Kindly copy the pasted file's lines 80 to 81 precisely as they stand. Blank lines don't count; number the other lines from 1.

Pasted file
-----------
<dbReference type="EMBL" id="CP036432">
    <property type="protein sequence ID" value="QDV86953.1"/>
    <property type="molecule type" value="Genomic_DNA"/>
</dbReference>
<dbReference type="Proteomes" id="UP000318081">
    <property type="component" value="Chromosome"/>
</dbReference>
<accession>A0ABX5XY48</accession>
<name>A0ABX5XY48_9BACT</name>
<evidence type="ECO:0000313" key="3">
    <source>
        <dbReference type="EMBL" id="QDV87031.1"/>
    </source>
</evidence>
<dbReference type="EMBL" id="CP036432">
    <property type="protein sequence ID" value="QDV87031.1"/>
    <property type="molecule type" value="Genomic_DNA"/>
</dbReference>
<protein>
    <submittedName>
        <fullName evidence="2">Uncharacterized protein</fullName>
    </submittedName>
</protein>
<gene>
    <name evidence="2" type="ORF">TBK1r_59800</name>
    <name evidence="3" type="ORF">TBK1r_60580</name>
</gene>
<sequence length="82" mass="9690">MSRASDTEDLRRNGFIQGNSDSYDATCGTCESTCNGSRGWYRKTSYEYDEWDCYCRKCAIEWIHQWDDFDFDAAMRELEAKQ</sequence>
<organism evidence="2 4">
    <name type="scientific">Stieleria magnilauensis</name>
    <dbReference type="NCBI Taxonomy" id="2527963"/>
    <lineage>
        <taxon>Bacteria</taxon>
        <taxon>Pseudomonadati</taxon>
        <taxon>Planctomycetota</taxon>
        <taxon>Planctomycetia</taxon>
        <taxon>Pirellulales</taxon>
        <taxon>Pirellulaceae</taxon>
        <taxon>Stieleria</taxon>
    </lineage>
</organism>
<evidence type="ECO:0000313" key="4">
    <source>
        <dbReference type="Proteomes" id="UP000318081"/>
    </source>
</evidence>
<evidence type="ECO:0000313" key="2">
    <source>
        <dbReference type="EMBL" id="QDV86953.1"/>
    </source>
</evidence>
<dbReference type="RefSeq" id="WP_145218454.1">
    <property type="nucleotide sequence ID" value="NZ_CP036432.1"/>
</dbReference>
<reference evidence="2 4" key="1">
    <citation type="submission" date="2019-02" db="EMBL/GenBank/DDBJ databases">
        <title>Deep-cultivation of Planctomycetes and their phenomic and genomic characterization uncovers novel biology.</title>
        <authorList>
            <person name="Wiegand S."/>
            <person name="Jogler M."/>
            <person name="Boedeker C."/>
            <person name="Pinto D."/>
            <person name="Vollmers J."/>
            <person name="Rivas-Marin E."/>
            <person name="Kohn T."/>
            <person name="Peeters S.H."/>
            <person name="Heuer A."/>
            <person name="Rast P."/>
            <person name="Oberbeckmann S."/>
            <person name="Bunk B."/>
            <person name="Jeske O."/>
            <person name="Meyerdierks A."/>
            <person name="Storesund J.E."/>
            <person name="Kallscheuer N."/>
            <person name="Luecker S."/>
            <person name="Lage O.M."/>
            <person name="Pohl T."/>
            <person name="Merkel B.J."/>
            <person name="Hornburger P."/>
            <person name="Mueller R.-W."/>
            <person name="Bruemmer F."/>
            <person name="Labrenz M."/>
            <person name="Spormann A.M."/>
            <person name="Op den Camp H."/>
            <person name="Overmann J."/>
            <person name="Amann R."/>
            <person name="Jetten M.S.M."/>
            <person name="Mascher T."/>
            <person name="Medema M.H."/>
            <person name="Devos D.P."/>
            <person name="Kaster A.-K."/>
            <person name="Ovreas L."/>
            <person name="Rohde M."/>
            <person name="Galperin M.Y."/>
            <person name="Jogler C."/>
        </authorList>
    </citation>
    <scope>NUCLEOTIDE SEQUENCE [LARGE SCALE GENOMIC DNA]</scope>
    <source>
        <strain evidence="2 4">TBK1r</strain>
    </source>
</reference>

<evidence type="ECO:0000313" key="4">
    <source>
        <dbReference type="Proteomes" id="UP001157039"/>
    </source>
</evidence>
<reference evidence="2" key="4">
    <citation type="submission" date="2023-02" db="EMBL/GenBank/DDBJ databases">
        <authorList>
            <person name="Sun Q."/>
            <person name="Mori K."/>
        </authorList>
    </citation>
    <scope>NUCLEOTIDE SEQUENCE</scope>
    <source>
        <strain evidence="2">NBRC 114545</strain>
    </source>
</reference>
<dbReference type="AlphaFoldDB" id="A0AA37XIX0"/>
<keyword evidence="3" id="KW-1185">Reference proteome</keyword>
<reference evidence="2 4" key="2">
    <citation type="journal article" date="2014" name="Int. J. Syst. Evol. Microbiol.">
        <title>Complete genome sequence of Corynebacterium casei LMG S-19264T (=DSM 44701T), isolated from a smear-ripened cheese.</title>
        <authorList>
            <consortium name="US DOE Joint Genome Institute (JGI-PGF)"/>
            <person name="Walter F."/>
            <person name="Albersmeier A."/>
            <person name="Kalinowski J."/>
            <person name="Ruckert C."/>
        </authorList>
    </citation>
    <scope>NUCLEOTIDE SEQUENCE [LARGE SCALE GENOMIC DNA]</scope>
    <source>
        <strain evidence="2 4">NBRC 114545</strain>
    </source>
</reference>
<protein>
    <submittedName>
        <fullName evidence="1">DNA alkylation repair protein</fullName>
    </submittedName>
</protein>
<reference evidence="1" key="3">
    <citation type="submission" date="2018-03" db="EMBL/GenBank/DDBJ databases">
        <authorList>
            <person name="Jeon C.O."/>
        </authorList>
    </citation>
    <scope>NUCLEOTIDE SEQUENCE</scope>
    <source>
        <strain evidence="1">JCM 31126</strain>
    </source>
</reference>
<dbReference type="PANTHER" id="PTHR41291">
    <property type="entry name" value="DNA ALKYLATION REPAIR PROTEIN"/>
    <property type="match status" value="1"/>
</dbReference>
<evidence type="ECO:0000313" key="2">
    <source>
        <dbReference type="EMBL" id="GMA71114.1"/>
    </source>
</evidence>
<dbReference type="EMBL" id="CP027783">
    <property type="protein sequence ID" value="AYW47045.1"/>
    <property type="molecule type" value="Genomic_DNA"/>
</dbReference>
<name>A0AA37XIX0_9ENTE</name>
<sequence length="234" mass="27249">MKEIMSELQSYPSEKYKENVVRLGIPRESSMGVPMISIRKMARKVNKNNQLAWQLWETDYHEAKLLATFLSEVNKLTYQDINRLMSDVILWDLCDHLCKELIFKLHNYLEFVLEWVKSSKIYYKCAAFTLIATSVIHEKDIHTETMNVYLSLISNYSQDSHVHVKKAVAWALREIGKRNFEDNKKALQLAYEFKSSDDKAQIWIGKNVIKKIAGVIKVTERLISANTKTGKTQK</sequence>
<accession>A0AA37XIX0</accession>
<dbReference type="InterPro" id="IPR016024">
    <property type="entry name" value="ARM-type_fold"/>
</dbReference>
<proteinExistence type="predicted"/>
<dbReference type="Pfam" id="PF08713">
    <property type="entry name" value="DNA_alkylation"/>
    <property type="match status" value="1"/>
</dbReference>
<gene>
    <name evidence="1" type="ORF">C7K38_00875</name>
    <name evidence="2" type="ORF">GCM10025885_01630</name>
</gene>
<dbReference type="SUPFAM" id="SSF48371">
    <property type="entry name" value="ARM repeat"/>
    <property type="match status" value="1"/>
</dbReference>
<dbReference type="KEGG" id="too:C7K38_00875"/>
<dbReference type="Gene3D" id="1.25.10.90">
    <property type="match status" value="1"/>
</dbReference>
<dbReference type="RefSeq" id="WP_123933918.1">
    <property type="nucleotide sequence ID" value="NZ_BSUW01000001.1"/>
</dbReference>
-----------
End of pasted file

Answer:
            <person name="Mueller R.-W."/>
            <person name="Bruemmer F."/>